We recently delved into the transport policies of what are, traditionally speaking, the three main political parties: the Conservatives, Labour and the Liberal Democrats. Now it’s time for some of the other parties.
Before we embark, however, it’s worth asking the question – why? If a party isn’t one of the main parties, why should we pay attention to their transport policies? The answers say something about the nature of modern politics and about the policies themselves.
THE SIGNIFICANCE OF THE OTHER PARTIES
First of all, there’s the fact that the grouping of main parties has changed in recent years. The SNP, who published their manifesto this week, were made the third biggest party in the UK Parliament after 2015’s General Election. At the start of this campaign, they had 54 seats, compared to the Conservatives’ 330, Labour’s 229, and well ahead of the Lib Dems’ 9. These particular numbers will no doubt change after next week’s election, but it’s unlikely that the overall rankings will too.
Then there’s the fact of devolution. The creation of parliaments in Scotland and Wales in the late 1990s, along with their subsequent strengthening, now means that parties such as the SNP and Plaid Cymru can now influence their respective nations’ transport policies outside of Westminster too. The two reports here and here do a good job of summarising what these devolved powers are. They stretch from speed limits to rail fares.
And then there’s devolution of another sort. A lot of current transport policy – including the Clean Air Zones mentioned in the Government’s recent draft Air Quality Plan – is the responsibility of local authorities. This means that smaller parties, such as UKIP and the Greens, can still have their say upon it, even if they end up with no (or very few) MPs next week. Therefore, it bears to know what they’re thinking.
Anyway, with all that said, what are the major transport policies in the other manifestos?
Unsurprisingly, air quality is a theme across all the manifestos – although some are more detailed than others. Plaid Cymru’s manifesto simply promises a ‘Climate Change Act’ that would set ‘ambitious but achievable greenhouse gas and pollution reduction targets for 2030 and 2050’. It doesn’t mention nitrogen dioxide or restrictions on diesel at all, although, presumably, they’d have to be considered were any such Act to materialise.
At first, beyond a promise to push the UK Government to meet its climate change obligations, the SNP manifesto looks almost as sparse as Plaid’s. Yet it does refer to the draft Climate Change Plan that they published earlier this year, and that definitely has more in it. Included in that second document is a forecast that ‘transport emissions will have reduced by around a third by 2032, through the wide-scale uptake of low carbon vehicles, enhanced freight logistics and measures such as low emission zones’.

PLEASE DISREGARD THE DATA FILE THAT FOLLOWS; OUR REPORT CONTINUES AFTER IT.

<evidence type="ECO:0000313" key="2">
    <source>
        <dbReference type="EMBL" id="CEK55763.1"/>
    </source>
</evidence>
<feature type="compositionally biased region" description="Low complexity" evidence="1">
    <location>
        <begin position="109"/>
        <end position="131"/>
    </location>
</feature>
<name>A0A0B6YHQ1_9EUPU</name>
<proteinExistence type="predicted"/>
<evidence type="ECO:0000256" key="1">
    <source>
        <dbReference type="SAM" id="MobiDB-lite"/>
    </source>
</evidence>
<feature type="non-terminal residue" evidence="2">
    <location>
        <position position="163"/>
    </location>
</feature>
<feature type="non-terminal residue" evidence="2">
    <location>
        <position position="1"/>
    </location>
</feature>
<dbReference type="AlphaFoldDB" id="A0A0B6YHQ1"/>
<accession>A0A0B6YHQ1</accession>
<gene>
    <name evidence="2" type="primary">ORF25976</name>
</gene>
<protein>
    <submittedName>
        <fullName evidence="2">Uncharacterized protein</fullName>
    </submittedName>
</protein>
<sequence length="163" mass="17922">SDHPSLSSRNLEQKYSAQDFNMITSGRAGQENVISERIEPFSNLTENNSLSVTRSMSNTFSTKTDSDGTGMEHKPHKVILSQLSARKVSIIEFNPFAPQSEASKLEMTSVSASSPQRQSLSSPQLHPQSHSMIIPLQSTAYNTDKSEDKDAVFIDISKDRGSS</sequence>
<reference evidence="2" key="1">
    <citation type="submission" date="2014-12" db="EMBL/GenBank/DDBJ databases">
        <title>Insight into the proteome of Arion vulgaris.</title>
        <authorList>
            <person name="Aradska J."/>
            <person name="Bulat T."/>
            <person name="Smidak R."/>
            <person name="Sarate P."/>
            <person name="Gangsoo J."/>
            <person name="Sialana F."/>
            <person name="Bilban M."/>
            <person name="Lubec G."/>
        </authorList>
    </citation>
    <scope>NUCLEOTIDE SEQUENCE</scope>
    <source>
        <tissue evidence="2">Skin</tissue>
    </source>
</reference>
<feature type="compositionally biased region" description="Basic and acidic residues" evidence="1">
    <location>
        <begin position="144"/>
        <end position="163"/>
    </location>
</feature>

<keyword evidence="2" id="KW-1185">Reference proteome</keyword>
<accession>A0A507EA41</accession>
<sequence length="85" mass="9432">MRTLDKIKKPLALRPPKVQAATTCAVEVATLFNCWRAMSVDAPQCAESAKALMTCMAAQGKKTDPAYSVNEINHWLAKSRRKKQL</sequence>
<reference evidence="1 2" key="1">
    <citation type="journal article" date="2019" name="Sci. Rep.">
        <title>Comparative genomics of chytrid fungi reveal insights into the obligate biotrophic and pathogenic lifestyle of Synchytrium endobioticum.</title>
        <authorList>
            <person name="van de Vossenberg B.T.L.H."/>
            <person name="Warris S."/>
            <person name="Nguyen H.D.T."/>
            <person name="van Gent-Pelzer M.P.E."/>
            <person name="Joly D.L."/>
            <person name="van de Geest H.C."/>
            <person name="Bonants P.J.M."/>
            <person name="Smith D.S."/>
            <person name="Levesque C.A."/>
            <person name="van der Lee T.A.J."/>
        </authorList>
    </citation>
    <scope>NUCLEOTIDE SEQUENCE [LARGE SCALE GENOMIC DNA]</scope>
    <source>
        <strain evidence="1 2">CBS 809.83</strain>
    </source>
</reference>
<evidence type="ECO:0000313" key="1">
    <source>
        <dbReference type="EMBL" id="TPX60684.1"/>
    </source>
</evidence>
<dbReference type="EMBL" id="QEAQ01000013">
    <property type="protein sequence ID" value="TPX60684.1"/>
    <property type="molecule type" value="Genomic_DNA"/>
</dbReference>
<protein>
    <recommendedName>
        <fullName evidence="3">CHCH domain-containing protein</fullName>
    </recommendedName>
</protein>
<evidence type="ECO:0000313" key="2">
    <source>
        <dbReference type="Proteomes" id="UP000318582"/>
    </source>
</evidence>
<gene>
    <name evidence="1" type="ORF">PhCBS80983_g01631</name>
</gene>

In a rare moment of agreement, both the Greens and UKIP would introduce scrappage schemes to help diesel drivers transition to cleaner vehicles – but that’s as far as the consensus goes.
The Green Party manifesto intends to ‘remove diesel cars from our roads,’ in part through expanding ‘a mandatory Clean Air Zone network,’ and by upping the Vehicle Excise Duty imposed on diesel vehicles. Whereas the UKIP manifesto would ‘prevent diesel drivers from being penalised through higher taxes, parking fees, or emissions’ zone charging.’ Whoever said that all the parties were the same?
The other parties aren’t just concerned about diesel emissions, but about the cost of diesel too, and the cost of petrol. Both the SNP and Plaid back a ‘fuel duty escalator,’ by which Fuel Duty would be frozen whenever there’s a sharp rise in pump prices. This is something that the two parties have united over before, notably in an unsuccessful joint amendment to the Finance Bill of 2008. Although surely the political power of this measure has been diminished by the seven-year freeze to Fuel Duty that we’ve experienced in the meantime.
It’s no surprise that the SNP manifesto calls for HS2 to be extended into Scotland – their last manifesto did likewise. But, nevertheless, it does create some interesting dividing lines in Westminster. Both Labour and the Liberal Democrats also want high-speed rail to be brought to Scotland, whereas the Conservatives aren’t yet committing to anything further north than Leeds. In other words, this could become one of the major infrastructure debates of the forthcoming Parliament.
As for the remaining parties, their collective position is rather hostile to HS2. Both UKIP and the Greens would – in another rare moment of agreement – scrap the scheme outright, and use the money to improve other rail links. Plaid’s manifesto ruefully observes that HS2 is ‘England-only,’ and that Wales should have a £7.5 billion infrastructure fund to redress the balance.
Heathrow isn’t mentioned in the SNP’s manifesto, but they do have a policy on it. It was revealed in December that the Conservative Government’s preferred option of a third runway at Heathrow was supported by the SNP, on the grounds that this expansion would also benefit Scotland. This support could come to matter enormously in the months ahead, as any legislation for a third runway winds its way through Parliament.
This also sets the SNP apart from many of the other parties. UKIP doesn’t support a third runway at Heathrow, instead wanting expansion to happen at smaller, regional airports. The Greens would ‘cancel all airport expansion’ – period.
And that covers the major transport policies of the various parties. Now there’s just the little matter of the election itself. We’ll have more coverage on this blog once the results are revealed on 9th June.